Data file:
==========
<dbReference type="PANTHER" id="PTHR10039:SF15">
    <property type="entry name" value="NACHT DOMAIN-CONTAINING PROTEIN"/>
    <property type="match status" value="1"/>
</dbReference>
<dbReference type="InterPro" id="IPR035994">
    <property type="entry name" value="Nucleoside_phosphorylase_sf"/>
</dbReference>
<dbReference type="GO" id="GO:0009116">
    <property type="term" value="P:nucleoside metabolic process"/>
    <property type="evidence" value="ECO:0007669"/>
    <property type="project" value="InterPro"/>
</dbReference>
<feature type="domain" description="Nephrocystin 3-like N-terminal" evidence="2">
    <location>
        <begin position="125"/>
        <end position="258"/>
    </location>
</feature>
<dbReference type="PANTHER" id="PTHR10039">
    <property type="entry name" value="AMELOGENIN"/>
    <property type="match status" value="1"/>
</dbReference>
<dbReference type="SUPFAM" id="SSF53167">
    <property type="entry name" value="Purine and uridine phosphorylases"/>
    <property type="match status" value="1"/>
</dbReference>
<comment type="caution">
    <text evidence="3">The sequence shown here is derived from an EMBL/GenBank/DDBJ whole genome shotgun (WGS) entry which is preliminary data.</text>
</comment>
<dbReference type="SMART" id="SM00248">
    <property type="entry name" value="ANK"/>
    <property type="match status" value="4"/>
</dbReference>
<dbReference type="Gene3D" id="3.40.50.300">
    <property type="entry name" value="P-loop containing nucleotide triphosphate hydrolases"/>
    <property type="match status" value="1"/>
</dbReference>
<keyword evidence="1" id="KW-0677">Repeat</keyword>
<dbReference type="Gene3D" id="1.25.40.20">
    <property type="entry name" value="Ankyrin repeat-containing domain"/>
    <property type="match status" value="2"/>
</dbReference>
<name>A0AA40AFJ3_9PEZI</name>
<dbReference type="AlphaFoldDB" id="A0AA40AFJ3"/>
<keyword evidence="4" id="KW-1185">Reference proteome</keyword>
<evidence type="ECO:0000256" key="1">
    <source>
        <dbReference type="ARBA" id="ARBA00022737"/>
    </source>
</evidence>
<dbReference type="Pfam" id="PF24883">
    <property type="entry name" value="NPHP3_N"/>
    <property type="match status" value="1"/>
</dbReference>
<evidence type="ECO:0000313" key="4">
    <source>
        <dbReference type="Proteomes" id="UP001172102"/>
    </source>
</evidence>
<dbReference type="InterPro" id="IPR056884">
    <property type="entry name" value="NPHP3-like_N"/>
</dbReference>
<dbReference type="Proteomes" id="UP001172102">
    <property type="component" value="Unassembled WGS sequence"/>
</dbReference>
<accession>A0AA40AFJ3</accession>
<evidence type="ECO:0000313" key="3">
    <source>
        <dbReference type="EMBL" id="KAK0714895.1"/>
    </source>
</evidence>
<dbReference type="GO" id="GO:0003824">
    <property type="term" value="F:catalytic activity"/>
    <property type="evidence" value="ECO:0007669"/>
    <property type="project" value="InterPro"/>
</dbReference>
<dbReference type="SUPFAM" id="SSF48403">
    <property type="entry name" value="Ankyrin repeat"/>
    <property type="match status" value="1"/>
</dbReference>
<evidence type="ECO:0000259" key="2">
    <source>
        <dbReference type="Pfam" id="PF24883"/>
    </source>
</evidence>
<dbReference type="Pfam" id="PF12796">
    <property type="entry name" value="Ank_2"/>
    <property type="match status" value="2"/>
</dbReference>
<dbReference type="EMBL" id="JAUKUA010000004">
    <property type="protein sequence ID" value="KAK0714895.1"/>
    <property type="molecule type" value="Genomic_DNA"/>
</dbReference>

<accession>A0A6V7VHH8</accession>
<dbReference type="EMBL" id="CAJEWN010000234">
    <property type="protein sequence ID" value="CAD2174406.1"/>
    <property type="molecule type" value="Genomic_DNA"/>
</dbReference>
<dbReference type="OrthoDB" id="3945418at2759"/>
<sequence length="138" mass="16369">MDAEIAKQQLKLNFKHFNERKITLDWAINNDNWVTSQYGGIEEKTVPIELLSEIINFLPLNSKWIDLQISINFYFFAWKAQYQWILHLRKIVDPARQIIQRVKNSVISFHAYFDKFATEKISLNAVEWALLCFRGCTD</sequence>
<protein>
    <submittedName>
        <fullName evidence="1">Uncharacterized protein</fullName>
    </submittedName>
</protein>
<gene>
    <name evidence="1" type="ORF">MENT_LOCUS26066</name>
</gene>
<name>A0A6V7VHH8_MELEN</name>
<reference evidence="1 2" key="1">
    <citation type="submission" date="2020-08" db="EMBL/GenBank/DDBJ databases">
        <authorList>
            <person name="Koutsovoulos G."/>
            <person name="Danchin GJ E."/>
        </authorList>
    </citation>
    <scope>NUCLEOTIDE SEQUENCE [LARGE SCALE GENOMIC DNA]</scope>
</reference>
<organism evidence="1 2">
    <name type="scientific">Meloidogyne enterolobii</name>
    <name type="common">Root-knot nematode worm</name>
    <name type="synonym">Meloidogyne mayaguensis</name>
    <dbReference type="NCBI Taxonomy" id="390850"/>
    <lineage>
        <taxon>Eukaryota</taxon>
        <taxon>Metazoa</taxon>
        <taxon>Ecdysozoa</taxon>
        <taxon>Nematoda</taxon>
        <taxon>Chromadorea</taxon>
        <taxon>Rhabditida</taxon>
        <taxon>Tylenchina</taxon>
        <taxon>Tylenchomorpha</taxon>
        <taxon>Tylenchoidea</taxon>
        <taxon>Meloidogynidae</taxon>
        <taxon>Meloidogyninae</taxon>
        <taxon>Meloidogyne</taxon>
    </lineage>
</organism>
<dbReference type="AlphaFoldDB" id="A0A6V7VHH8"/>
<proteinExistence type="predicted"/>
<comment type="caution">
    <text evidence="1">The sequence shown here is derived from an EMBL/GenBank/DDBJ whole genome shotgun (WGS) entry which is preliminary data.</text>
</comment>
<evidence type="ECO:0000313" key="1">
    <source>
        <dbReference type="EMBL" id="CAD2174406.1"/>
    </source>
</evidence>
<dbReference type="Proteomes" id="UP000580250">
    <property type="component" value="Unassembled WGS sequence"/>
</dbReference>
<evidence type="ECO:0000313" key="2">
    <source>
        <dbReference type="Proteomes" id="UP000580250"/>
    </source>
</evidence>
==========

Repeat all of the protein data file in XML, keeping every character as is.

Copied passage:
<dbReference type="PANTHER" id="PTHR10039:SF15">
    <property type="entry name" value="NACHT DOMAIN-CONTAINING PROTEIN"/>
    <property type="match status" value="1"/>
</dbReference>
<dbReference type="InterPro" id="IPR035994">
    <property type="entry name" value="Nucleoside_phosphorylase_sf"/>
</dbReference>
<dbReference type="GO" id="GO:0009116">
    <property type="term" value="P:nucleoside metabolic process"/>
    <property type="evidence" value="ECO:0007669"/>
    <property type="project" value="InterPro"/>
</dbReference>
<feature type="domain" description="Nephrocystin 3-like N-terminal" evidence="2">
    <location>
        <begin position="125"/>
        <end position="258"/>
    </location>
</feature>
<dbReference type="PANTHER" id="PTHR10039">
    <property type="entry name" value="AMELOGENIN"/>
    <property type="match status" value="1"/>
</dbReference>
<dbReference type="SUPFAM" id="SSF53167">
    <property type="entry name" value="Purine and uridine phosphorylases"/>
    <property type="match status" value="1"/>
</dbReference>
<comment type="caution">
    <text evidence="3">The sequence shown here is derived from an EMBL/GenBank/DDBJ whole genome shotgun (WGS) entry which is preliminary data.</text>
</comment>
<dbReference type="SMART" id="SM00248">
    <property type="entry name" value="ANK"/>
    <property type="match status" value="4"/>
</dbReference>
<dbReference type="Gene3D" id="3.40.50.300">
    <property type="entry name" value="P-loop containing nucleotide triphosphate hydrolases"/>
    <property type="match status" value="1"/>
</dbReference>
<keyword evidence="1" id="KW-0677">Repeat</keyword>
<dbReference type="Gene3D" id="1.25.40.20">
    <property type="entry name" value="Ankyrin repeat-containing domain"/>
    <property type="match status" value="2"/>
</dbReference>
<name>A0AA40AFJ3_9PEZI</name>
<dbReference type="AlphaFoldDB" id="A0AA40AFJ3"/>
<keyword evidence="4" id="KW-1185">Reference proteome</keyword>
<evidence type="ECO:0000256" key="1">
    <source>
        <dbReference type="ARBA" id="ARBA00022737"/>
    </source>
</evidence>
<dbReference type="Pfam" id="PF24883">
    <property type="entry name" value="NPHP3_N"/>
    <property type="match status" value="1"/>
</dbReference>
<evidence type="ECO:0000313" key="4">
    <source>
        <dbReference type="Proteomes" id="UP001172102"/>
    </source>
</evidence>
<dbReference type="InterPro" id="IPR056884">
    <property type="entry name" value="NPHP3-like_N"/>
</dbReference>
<dbReference type="Proteomes" id="UP001172102">
    <property type="component" value="Unassembled WGS sequence"/>
</dbReference>
<accession>A0AA40AFJ3</accession>
<evidence type="ECO:0000313" key="3">
    <source>
        <dbReference type="EMBL" id="KAK0714895.1"/>
    </source>
</evidence>
<dbReference type="GO" id="GO:0003824">
    <property type="term" value="F:catalytic activity"/>
    <property type="evidence" value="ECO:0007669"/>
    <property type="project" value="InterPro"/>
</dbReference>
<dbReference type="SUPFAM" id="SSF48403">
    <property type="entry name" value="Ankyrin repeat"/>
    <property type="match status" value="1"/>
</dbReference>
<evidence type="ECO:0000259" key="2">
    <source>
        <dbReference type="Pfam" id="PF24883"/>
    </source>
</evidence>
<dbReference type="Pfam" id="PF12796">
    <property type="entry name" value="Ank_2"/>
    <property type="match status" value="2"/>
</dbReference>
<dbReference type="EMBL" id="JAUKUA010000004">
    <property type="protein sequence ID" value="KAK0714895.1"/>
    <property type="molecule type" value="Genomic_DNA"/>
</dbReference>

<accession>A0A6V7VHH8</accession>
<dbReference type="EMBL" id="CAJEWN010000234">
    <property type="protein sequence ID" value="CAD2174406.1"/>
    <property type="molecule type" value="Genomic_DNA"/>
</dbReference>
<dbReference type="OrthoDB" id="3945418at2759"/>
<sequence length="138" mass="16369">MDAEIAKQQLKLNFKHFNERKITLDWAINNDNWVTSQYGGIEEKTVPIELLSEIINFLPLNSKWIDLQISINFYFFAWKAQYQWILHLRKIVDPARQIIQRVKNSVISFHAYFDKFATEKISLNAVEWALLCFRGCTD</sequence>
<protein>
    <submittedName>
        <fullName evidence="1">Uncharacterized protein</fullName>
    </submittedName>
</protein>
<gene>
    <name evidence="1" type="ORF">MENT_LOCUS26066</name>
</gene>
<name>A0A6V7VHH8_MELEN</name>
<reference evidence="1 2" key="1">
    <citation type="submission" date="2020-08" db="EMBL/GenBank/DDBJ databases">
        <authorList>
            <person name="Koutsovoulos G."/>
            <person name="Danchin GJ E."/>
        </authorList>
    </citation>
    <scope>NUCLEOTIDE SEQUENCE [LARGE SCALE GENOMIC DNA]</scope>
</reference>
<organism evidence="1 2">
    <name type="scientific">Meloidogyne enterolobii</name>
    <name type="common">Root-knot nematode worm</name>
    <name type="synonym">Meloidogyne mayaguensis</name>
    <dbReference type="NCBI Taxonomy" id="390850"/>
    <lineage>
        <taxon>Eukaryota</taxon>
        <taxon>Metazoa</taxon>
        <taxon>Ecdysozoa</taxon>
        <taxon>Nematoda</taxon>
        <taxon>Chromadorea</taxon>
        <taxon>Rhabditida</taxon>
        <taxon>Tylenchina</taxon>
        <taxon>Tylenchomorpha</taxon>
        <taxon>Tylenchoidea</taxon>
        <taxon>Meloidogynidae</taxon>
        <taxon>Meloidogyninae</taxon>
        <taxon>Meloidogyne</taxon>
    </lineage>
</organism>
<dbReference type="AlphaFoldDB" id="A0A6V7VHH8"/>
<proteinExistence type="predicted"/>
<comment type="caution">
    <text evidence="1">The sequence shown here is derived from an EMBL/GenBank/DDBJ whole genome shotgun (WGS) entry which is preliminary data.</text>
</comment>
<evidence type="ECO:0000313" key="1">
    <source>
        <dbReference type="EMBL" id="CAD2174406.1"/>
    </source>
</evidence>
<dbReference type="Proteomes" id="UP000580250">
    <property type="component" value="Unassembled WGS sequence"/>
</dbReference>
<evidence type="ECO:0000313" key="2">
    <source>
        <dbReference type="Proteomes" id="UP000580250"/>
    </source>
</evidence>